It seems like virtually every movie these days come with the ominous “based on true events” tag line. While this pronouncement should usually be met with a grain of salt, dramatizations of real occurrences can still serve to be effective, especially when they are based on events that diverge from the range of acceptable human behavior.
The following films easily fit into the disturbing category, even if they are not always a completely accurate retelling of happenings. They showcase evil in all sorts of human interactions, from the din of war to a seemingly idyllic suburban neighborhood. They also show that under the right circumstances, everyday people are capable of horrific evil.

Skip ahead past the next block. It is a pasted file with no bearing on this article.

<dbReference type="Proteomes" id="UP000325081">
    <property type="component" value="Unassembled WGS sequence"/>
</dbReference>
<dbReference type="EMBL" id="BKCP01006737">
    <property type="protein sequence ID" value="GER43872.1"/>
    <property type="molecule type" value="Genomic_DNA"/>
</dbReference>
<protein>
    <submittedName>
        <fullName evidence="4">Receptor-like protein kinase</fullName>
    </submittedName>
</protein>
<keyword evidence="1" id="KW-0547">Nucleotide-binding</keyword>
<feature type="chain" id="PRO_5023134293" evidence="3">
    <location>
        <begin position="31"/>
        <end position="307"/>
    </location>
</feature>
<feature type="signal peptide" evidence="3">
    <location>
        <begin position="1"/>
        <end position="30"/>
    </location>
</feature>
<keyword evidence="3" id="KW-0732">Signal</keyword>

10. The Snowtown Murders
A small town in Australia is plagued by poverty and violence. A single mother and her three sons are at the center of the suffering after her boyfriend is discovered to be sexually abusing the boys. These events kick off one of the most disturbing movies in recent memory.
Under the auspice of fighting back against child predators, John Bunting rouses local families to fight back with force. At first his quest seems noble; Jamie, the oldest of the three sons, warms up to Bunting as sort of a father figure, and he revels in driving his former abuser out of town after a campaign of harassment.
However, over time Bunting is seen to be as depraved as those he despises and his efforts takes a dangerous turn. He is no longer concerned with just pedophiles. Instead, he pursues anyone he perceives as weak, including a formerly respected neighbor who is suspected of being a threat simply because he is gay.
The violence in this film is stunningly real. Seen through the horrified eyes of Jamie, Bunting dispatches his foes with extreme prejudice, often torturing victims interminably before finally putting them out their misery.